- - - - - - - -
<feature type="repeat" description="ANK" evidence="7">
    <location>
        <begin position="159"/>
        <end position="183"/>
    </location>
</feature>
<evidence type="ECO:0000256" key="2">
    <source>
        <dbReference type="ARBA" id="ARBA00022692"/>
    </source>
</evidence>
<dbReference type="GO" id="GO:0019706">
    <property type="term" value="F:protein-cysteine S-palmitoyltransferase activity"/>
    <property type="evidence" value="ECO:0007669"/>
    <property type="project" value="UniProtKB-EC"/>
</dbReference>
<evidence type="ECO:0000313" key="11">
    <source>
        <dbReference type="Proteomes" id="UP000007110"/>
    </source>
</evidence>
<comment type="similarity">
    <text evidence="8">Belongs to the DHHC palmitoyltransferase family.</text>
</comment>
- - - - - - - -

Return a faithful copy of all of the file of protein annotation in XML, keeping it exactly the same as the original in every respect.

<feature type="repeat" description="ANK" evidence="7">
    <location>
        <begin position="159"/>
        <end position="183"/>
    </location>
</feature>
<evidence type="ECO:0000256" key="2">
    <source>
        <dbReference type="ARBA" id="ARBA00022692"/>
    </source>
</evidence>
<dbReference type="GO" id="GO:0019706">
    <property type="term" value="F:protein-cysteine S-palmitoyltransferase activity"/>
    <property type="evidence" value="ECO:0007669"/>
    <property type="project" value="UniProtKB-EC"/>
</dbReference>
<evidence type="ECO:0000313" key="11">
    <source>
        <dbReference type="Proteomes" id="UP000007110"/>
    </source>
</evidence>
<comment type="similarity">
    <text evidence="8">Belongs to the DHHC palmitoyltransferase family.</text>
</comment>